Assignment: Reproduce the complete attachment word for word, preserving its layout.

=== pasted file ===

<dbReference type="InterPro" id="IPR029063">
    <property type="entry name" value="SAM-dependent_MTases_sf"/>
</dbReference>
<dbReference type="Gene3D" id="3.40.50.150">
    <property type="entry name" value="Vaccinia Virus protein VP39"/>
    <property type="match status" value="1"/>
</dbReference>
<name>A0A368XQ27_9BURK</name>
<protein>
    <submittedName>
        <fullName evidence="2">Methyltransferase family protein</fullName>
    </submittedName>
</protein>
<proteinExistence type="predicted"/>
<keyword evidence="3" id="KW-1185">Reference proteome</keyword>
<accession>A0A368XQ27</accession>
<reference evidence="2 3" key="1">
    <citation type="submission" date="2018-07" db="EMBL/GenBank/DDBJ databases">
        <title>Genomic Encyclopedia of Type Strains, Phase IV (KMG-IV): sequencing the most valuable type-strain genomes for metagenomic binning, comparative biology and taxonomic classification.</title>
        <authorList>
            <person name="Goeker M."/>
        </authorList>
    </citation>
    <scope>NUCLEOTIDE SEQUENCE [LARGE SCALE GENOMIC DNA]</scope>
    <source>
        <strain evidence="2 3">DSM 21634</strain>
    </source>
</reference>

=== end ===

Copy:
<dbReference type="InterPro" id="IPR029063">
    <property type="entry name" value="SAM-dependent_MTases_sf"/>
</dbReference>
<dbReference type="Gene3D" id="3.40.50.150">
    <property type="entry name" value="Vaccinia Virus protein VP39"/>
    <property type="match status" value="1"/>
</dbReference>
<name>A0A368XQ27_9BURK</name>
<protein>
    <submittedName>
        <fullName evidence="2">Methyltransferase family protein</fullName>
    </submittedName>
</protein>
<proteinExistence type="predicted"/>
<keyword evidence="3" id="KW-1185">Reference proteome</keyword>
<accession>A0A368XQ27</accession>
<reference evidence="2 3" key="1">
    <citation type="submission" date="2018-07" db="EMBL/GenBank/DDBJ databases">
        <title>Genomic Encyclopedia of Type Strains, Phase IV (KMG-IV): sequencing the most valuable type-strain genomes for metagenomic binning, comparative biology and taxonomic classification.</title>
        <authorList>
            <person name="Goeker M."/>
        </authorList>
    </citation>
    <scope>NUCLEOTIDE SEQUENCE [LARGE SCALE GENOMIC DNA]</scope>
    <source>
        <strain evidence="2 3">DSM 21634</strain>
    </source>
</reference>